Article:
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Any way to debug WebGL GLSL code embedded in Javascript?

问题描述:

I'm trying to learn about using particles using Sketch.js and came across this example, which I am trying to rework:

http://soulwire.github.io/Plasmatic-Isosurface/

The snippet of code in question is this hot mess:

GLSL = {

vert: "\n#ifdef GL_ES\nprecision mediump float;\n#endif\n\n// Uniforms\nuniform vec2 u_resolution;\n\n// Attributes\nattribute vec2 a_position;\n\nvoid main() {\n gl_Position = vec4 (a_position, 0, 1);\n}\n",

frag: "\n#ifdef GL_ES\nprecision mediump float;\n#endif\n\nuniform bool u_scanlines;\nuniform vec2 u_resolution;\n\nuniform float u_brightness;\nuniform float u_blobiness;\nuniform float u_particles;\nuniform float u_millis;\nuniform float u_energy;\n\n\nfloat noise( vec2 co ){\n return fract( sin( dot( co.xy, vec2( 12.9898, 78.233 ) ) ) * 43758.5453 );\n}\n\nvoid main( void ) {\n\n vec2 position = ( gl_FragCoord.xy / u_resolution.x );\n float t = u_millis * 0.001 * u_energy;\n \n float a = 0.0;\n float b = 0.0;\n float c = 0.0;\n\n vec2 pos, center = vec2( 0.5, 0.5 * (u_resolution.y / u_resolution.x) );\n \n float na, nb, nc, nd, d;\n float limit = u_particles / 40.0;\n float step = 1.0 / u_particles;\n float n = 0.0;\n \n for ( float i = 0.0; i <= 1.0; i += 0.025 ) {\n\n if ( i <= limit ) {\n\n vec2 np = vec2(n, 1-1);\n \n na = noise( np * 1.1 );\n nb = noise( np * 2.8 );\n nc = noise( np * 0.7 );\n nd = noise( np * 3.2 );\n\n pos = center;\n pos.x += sin(t*na) * cos(t*nb) * tan(t*na*0.15) * 0.3;\n pos.y += tan(t*nc) * sin(t*nd) * 0.1;\n \n d = pow( 1.6*na / length( pos - position ), u_blobiness );\n \n if ( i < limit * 0.3333 ) a += d;\n else if ( i < limit * 0.6666 ) b += d;\n else c += d;\n\n n += step;\n }\n }\n \n vec3 col = vec3(a*c,b*c,a*b) * 0.0001 * u_brightness;\n \n if ( u_scanlines ) {\n col -= mod( gl_FragCoord.y, 2.0 ) < 1.0 ? 0.5 : 0.0;\n }\n \n gl_FragColor = vec4( col, 1.0 );\n\n}\n"};

The shaders are a weird embedded bit of GLSL, which I can't figure out how to debug. This specific issue that I can't quite understand is how the colours are set. The col variable seems to be a 4-dimensional vector, but it looks like it could be built up with 2-dimensional vectors. I don't really understand what's going on, which leads to the issue that I'm asking about here, which is, is there any way to debug such an embedded bit of code?

I've tried a Chrome extension called WebGL Insight, but that doesn't recognise the GLSL code, and I'm not sure it's what I'm looking for. There is this answer to a similar question (Debug GLSL code in webgl) but I don't find it helpful. Do I need to break the shader out and use an external compiler? (And in that case, what software and libraries do I need?)

网友答案:

Mhh, simply reintroducing the line breaks results in quite the readable code:

#ifdef GL_ES
precision mediump float;
#endif

uniform bool u_scanlines;
uniform vec2 u_resolution;

uniform float u_brightness;
uniform float u_blobiness;
uniform float u_particles;
uniform float u_millis;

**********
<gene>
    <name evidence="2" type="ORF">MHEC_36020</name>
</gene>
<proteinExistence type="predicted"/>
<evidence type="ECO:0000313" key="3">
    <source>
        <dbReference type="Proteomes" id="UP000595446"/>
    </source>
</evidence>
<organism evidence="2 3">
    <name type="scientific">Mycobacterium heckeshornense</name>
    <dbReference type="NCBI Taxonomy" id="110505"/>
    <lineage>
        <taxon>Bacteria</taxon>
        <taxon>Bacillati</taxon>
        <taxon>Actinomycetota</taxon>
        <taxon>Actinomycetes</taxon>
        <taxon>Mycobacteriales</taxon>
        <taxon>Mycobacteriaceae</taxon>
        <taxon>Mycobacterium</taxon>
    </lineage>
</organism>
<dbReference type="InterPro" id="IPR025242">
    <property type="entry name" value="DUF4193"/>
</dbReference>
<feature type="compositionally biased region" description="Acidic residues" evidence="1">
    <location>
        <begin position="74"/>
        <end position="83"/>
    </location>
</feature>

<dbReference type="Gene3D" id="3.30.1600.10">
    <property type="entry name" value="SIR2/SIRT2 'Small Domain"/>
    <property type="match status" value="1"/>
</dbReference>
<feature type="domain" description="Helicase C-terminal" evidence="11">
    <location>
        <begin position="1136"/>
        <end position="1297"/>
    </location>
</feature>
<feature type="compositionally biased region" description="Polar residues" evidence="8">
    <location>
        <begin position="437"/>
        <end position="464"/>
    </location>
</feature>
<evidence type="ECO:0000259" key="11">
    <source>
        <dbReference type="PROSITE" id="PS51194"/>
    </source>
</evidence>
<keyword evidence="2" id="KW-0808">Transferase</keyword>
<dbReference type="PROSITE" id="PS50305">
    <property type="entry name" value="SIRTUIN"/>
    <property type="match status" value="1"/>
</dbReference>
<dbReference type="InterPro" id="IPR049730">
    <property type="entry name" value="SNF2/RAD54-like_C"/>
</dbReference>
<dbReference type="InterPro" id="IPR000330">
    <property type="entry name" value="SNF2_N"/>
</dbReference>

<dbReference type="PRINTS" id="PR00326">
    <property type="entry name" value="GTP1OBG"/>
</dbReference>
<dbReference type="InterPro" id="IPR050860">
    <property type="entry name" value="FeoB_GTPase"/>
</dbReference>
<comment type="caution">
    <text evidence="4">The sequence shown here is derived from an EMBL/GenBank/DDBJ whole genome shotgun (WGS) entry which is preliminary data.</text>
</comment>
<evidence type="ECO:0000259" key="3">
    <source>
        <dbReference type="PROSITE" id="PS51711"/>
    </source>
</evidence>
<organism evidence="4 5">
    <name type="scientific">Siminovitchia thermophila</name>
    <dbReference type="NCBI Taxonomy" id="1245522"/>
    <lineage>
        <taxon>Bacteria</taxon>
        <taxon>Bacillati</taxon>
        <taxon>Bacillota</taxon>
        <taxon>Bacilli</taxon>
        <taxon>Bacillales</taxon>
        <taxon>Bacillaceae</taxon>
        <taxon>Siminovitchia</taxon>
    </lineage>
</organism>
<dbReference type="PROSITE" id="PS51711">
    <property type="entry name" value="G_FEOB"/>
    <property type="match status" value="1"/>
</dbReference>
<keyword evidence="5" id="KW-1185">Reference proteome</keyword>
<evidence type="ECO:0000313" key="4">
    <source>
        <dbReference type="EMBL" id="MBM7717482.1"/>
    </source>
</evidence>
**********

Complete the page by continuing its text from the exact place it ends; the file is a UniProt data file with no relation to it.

uniform float u_energy;


float noise( vec2 co ){
    return fract( sin( dot( co.xy, vec2( 12.9898, 78.233 ) ) ) * 43758.5453 );
}

void main( void ) {

    vec2 position = ( gl_FragCoord.xy / u_resolution.x );
    float t = u_millis * 0.001 * u_energy;

    float a = 0.0;
    float b = 0.0;
    float c = 0.0;

    vec2 pos, center = vec2( 0.5, 0.5 * (u_resolution.y / u_resolution.x) );

    float na, nb, nc, nd, d;
    float limit = u_particles / 40.0;
    float step = 1.0 / u_particles;
    float n = 0.0;

    for ( float i = 0.0; i <= 1.0; i += 0.025 ) {

        if ( i <= limit ) {

            vec2 np = vec2(n, 1-1);

            na = noise( np * 1.1 );
            nb = noise( np * 2.8 );
            nc = noise( np * 0.7 );
            nd = noise( np * 3.2 );

            pos = center;
            pos.x += sin(t*na) * cos(t*nb) * tan(t*na*0.15) * 0.3;
            pos.y += tan(t*nc) * sin(t*nd) * 0.1;

            d = pow( 1.6*na / length( pos - position ), u_blobiness );

            if ( i < limit * 0.3333 ) a += d;
            else if ( i < limit * 0.6666 ) b += d;
            else c += d;

            n += step;
        }
    }

    vec3 col = vec3(a*c,b*c,a*b) * 0.0001 * u_brightness;

    if ( u_scanlines ) {
        col -= mod( gl_FragCoord.y, 2.0 ) < 1.0 ? 0.5 : 0.0;
    }

    gl_FragColor = vec4( col, 1.0 );

}

As this seems to be a screenspace shader one can use things like glsl-sandbox or shadertoy to play around with it, just remap and/or substitute the unknown uniforms with defines:

//uniform bool u_scanlines;
#define u_scanlines false

//uniform float u_brightness;
#define u_brightness 1.
//uniform float u_blobiness;
#define u_blobiness 1.
//uniform float u_particles;
#define u_particles 20.
//uniform float u_millis;
#define u_millis 1.
//uniform float u_energy;
#define u_energy 1.

//uniform vec2 u_resolution;
uniform vec2 resolution;
#define u_resolution resolution

To debug "in app" your only ready made solution is Firefoxs Shader-Editor as mentinoed by Tolokoban. As to other more sophisticated tools, there are the desktop shader debuggers like NVIDIAs FX Composer, AMDs RenderMonkey and GLSL-Debugger(formerly GLSLDevil).

网友答案:

I don't know if this can help, but in Firefox, you can see the code of all shaders used in a web page: https://developer.mozilla.org/en-US/docs/Tools/Shader_Editor.

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